And yes... to be honest, I did go out and spend some money on myself in celebration. I bought myself a nice new winter cycling jacket.
I was starting to feel like the kid in the movie "A Christmas Story" who is bundled in so many layers that he literally cannot move!
Anyhow, my new jacket is designed specifically for cycling - all the blue parts are wind-proof and waterproof with an extra layer of insulation where you need it most. The black parts, while still insulated are stretchy and breathable, so I'm hoping it will keep me warm without all of the bulk and sweat buildup.
In keeping with that theme, I also bought myself a Smartwool (merino wool) base layer.
This one was a bit of a sentimental purchase since my mom bought me one last Christmas that I ended up having to return because it was the wrong size. At the time I really, REALLY needed a new pair of bike shorts, so I got them instead of getting the Smartwool in my size, but ever since I've sorta regretted it, and found myself searching in vain for one at the thrift stores.
Guess I figured this was a good time to honor my mom's gift and buy one that actually fits.
Anyhow, I'm pretty psyched about having the mortgage paid off. I'll still have to pay taxes and insurance, but that works out to less than $125/month. And just the peace of mind of being out of the banking system is HUGE for me.
I know that home ownership often gets a bad rap in the minimalist/simplicity community, but I really think that buying my house was one of the best financial decisions I ever made.
Of course, I did luck out with the timing of it all. I bought right before the housing boom, and I shopped around for over a year until I found a great deal on a house with plenty of room for me and the kitties.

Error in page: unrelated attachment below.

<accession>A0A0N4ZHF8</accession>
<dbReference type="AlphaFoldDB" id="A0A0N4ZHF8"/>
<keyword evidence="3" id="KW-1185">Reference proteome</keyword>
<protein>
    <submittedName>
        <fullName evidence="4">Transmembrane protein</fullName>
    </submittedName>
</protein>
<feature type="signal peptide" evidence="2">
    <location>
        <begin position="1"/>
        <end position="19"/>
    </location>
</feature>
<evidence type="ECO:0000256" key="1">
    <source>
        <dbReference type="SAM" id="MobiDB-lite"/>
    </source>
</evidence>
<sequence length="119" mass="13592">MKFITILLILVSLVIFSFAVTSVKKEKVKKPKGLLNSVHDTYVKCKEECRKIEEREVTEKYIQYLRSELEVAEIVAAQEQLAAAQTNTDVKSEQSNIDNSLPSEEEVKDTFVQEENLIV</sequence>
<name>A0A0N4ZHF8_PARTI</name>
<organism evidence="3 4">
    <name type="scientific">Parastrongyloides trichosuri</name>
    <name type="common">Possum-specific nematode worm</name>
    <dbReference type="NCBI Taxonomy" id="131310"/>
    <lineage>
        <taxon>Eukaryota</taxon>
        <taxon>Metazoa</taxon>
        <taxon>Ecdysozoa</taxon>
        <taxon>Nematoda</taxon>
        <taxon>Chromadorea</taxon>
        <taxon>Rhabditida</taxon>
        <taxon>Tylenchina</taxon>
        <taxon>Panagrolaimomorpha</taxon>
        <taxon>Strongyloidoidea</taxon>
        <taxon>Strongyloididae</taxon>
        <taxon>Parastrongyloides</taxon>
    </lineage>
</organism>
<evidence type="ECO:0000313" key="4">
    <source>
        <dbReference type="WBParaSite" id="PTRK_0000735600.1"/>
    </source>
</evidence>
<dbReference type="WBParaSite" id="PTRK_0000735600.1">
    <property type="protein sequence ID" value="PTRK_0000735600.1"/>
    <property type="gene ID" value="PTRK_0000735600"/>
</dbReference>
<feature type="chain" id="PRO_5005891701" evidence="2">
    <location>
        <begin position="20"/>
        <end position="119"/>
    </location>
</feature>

Within a year of the purchasing my home, the value tripled. My initial loan was at 9%, but when the rates fell I refinanced and put the monthly savings into extra principal payments.
Those payments, plus a few mortgage Christmas checks from my dad, allowed me to get the 30 year loan paid off in about 17 years. And even with the extra principal amount added in, my monthly payments were still less than what it would have cost to rent a studio apartment!
And while it's true that there are upkeep costs inherent in owning a home, it's not like those costs don't exist when you're renting - they're just built into your monthly payments, and you have no control over how and when those expenditures are made.
Since I've been willing to do most of the work myself, and have a high tolerance for things like avocado green shag carpeting and plastic bathroom tiles, I've been able to keep those costs relatively low.
I'm certainly not saying that everyone should go out and buy a house, but for me at least, it was one of the big keys to achieving financial freedom.
So what do you think? Is home ownership a good or bad thing for you?